A coalition of environmentalists and seafood industry professionals is campaigning to make the case that traceability in the seafood industry is about success in the marketplace as much as it’s about ethics.

Ocean conservation group Oceana, based in Washington, D.C., has assembled the contingent of fishermen, processors, wholesalers and others to make the case that customers will pay a premium for verifiable seafood. They seek to link customers with the backstory of the product, such as where the fish was caught, whether it was sustainably harvested and when it was brought ashore.

The group includes representatives from more than a dozen businesses, including Virginia oyster farmers, a Boston seafood distributor and the fishmonger for a D.C. restaurant group. It is making its case as federal regulators consider tightening seafood importation standards.

Oceana reported in a 2013 study that illegal fishing causes more than $10 billion in global losses every year. But the organization said its latest effort is about illustrating the market potential for traceable seafood products that can sell a story along with the meal.

Steve Vilnit, marketing director for Maryland-based seafood wholesaler J.J. McDonnell, said his employer is participating in Oceana’s effort – and that business has grown in the eight years since the company started providing restaurants with more information about the backstory of their fish.

“I think what we’re seeing is the chefs caring more about where their products come from,” Vilnit said. “We’re seeing more and more restaurants that won’t buy product unless you tell them where the product was harvested, and with what kind of gear.”


Tejas Bhatt, director of the Global Food Traceability Center at the Chicago-based Institute of Food Technologists, said traceability can add 5 to 25 percent to the price point of a seafood product.

But traceability also comes at a cost. Providing the story of the catch means disentangling the seafood supply chain, which involves communicating with harvesters, shippers, wholesalers and retailers on the chain of custody. Buyers might also require some kind of independent third-party certification program.

Bhatt said selling seafood companies on traceable seafood means changing transparency “from a responsibility issue to a value-added issue.”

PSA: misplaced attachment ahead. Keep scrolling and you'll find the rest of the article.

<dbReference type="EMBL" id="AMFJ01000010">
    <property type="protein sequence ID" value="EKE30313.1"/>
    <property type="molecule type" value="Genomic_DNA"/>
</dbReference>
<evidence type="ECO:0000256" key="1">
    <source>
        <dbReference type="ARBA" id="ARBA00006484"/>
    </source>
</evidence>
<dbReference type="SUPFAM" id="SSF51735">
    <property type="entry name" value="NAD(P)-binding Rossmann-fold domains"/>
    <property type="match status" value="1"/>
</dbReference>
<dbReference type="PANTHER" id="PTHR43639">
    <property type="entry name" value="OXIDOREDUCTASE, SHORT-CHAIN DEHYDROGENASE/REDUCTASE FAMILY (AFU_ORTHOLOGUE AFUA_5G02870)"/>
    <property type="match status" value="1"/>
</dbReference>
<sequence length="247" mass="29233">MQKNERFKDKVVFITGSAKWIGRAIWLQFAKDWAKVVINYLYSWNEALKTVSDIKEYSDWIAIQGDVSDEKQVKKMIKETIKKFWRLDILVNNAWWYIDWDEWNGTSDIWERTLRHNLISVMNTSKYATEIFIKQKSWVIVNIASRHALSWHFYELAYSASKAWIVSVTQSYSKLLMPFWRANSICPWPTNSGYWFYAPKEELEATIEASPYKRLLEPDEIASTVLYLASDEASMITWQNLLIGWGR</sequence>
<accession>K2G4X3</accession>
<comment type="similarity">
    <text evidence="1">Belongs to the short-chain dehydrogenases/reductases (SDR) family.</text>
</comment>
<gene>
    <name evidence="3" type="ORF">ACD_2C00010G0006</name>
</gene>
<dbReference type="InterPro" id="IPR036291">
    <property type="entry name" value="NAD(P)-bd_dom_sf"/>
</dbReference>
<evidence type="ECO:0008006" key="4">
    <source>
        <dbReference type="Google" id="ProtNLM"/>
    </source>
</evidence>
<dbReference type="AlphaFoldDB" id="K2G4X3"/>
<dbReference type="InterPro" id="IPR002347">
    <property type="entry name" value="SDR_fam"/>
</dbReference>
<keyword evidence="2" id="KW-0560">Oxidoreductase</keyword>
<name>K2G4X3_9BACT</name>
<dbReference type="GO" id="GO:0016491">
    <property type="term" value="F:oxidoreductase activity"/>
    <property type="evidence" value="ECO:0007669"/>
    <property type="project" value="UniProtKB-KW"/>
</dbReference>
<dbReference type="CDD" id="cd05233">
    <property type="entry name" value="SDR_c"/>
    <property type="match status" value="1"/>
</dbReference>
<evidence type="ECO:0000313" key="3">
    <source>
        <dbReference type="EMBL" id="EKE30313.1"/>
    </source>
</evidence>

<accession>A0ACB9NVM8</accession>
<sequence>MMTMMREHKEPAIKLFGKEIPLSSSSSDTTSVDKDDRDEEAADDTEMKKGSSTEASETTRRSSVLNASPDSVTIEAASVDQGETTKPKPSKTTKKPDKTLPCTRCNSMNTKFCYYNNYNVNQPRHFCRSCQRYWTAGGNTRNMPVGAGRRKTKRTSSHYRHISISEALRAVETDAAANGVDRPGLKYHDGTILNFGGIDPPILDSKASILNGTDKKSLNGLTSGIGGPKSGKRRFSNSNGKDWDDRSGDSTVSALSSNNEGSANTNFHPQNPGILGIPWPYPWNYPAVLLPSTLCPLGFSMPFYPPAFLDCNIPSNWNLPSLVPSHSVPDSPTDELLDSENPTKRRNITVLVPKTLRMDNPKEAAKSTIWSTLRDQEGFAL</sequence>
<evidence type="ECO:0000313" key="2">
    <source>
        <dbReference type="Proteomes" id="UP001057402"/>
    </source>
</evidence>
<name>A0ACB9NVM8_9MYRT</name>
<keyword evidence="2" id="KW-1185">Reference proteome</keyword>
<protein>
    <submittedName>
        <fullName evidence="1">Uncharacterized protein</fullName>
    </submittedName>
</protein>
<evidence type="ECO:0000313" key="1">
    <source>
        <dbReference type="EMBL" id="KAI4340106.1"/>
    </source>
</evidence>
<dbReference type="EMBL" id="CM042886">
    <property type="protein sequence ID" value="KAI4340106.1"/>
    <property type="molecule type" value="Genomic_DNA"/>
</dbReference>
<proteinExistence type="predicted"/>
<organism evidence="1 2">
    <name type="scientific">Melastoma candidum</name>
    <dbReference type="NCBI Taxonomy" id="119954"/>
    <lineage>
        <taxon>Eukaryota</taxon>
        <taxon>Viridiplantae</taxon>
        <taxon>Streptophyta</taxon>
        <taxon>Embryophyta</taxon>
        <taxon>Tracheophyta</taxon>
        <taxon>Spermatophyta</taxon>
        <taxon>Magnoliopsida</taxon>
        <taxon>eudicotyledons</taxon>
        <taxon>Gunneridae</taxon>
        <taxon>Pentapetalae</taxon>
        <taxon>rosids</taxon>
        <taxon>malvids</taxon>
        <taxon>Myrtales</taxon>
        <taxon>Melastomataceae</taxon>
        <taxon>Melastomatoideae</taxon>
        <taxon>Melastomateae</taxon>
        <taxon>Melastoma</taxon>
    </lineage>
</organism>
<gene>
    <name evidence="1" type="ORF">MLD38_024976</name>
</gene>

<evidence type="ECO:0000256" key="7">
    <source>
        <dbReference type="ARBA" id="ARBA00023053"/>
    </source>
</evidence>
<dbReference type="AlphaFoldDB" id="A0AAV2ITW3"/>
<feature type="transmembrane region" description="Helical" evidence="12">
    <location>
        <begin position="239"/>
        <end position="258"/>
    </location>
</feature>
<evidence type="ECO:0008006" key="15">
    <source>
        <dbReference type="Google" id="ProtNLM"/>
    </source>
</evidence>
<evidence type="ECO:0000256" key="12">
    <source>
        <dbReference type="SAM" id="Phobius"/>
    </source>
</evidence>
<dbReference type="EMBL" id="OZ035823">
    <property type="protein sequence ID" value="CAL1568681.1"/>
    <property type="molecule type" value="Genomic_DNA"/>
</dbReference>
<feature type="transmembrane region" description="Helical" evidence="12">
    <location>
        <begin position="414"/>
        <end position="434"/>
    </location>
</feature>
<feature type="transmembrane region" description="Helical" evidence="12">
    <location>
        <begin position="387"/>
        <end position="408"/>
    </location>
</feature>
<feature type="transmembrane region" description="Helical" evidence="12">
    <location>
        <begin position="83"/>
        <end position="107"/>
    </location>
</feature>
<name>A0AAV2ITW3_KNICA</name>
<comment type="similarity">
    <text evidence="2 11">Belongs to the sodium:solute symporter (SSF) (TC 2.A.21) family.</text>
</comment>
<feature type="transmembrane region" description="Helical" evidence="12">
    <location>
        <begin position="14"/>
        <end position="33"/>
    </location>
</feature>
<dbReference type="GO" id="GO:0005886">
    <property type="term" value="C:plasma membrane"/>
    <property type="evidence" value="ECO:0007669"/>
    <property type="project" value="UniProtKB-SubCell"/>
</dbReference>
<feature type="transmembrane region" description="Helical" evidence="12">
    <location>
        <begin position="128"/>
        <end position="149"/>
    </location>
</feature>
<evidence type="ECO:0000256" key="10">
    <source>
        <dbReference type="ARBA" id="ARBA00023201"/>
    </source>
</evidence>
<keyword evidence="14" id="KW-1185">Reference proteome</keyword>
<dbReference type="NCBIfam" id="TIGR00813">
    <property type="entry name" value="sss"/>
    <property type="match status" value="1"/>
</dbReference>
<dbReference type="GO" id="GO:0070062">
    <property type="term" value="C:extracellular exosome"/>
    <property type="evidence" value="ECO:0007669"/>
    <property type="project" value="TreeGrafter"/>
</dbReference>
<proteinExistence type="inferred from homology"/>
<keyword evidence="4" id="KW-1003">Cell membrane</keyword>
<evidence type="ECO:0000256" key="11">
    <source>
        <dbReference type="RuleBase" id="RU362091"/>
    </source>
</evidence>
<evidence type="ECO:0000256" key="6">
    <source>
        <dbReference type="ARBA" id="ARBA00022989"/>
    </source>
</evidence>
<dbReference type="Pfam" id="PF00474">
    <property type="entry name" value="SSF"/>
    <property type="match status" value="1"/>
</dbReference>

The supply chains of seafood importers have been under scrutiny since a series of media and human rights reports found Southeast Asian fishermen and shrimp processers were abused and enslaved. An expose by The Associated Press last year found that Thai companies ship seafood to the U.S. that was caught and processed by trapped and enslaved workers.

Federal authorities are also considering new rules designed to stop illegal, untraceable fishing imports that they say threaten the domestic seafood industry. The Presidential Task Force on Combating Illegal, Unreported and Unregulated Fishing and Seafood Fraud released a plan to improve transparency in the seafood industry about a year ago.

The National Oceanic and Atmospheric Administration has said proposed changes would create a new system to collect data about the catch, trip ashore and chain of custody of fish and fish products imported into the U.S. NOAA is accepting public comments on proposed new rules about seafood traceability until April 5.

Oceana released a report touting the work of its group earlier this month at the Seafood Expo North America in Boston, a high-profile trade meeting. Beth Lowell, Oceana’s seafood fraud director, said she hopes the group’s work puts pressure on the government to tighten the rules about the seafood supply chain.

“We timed this report to help show the government that people are doing it and having success with it,” she said. “We’re hoping to show there’s value in doing this, and it makes sense to do this for all species and extend traceability through the whole supply chain.”

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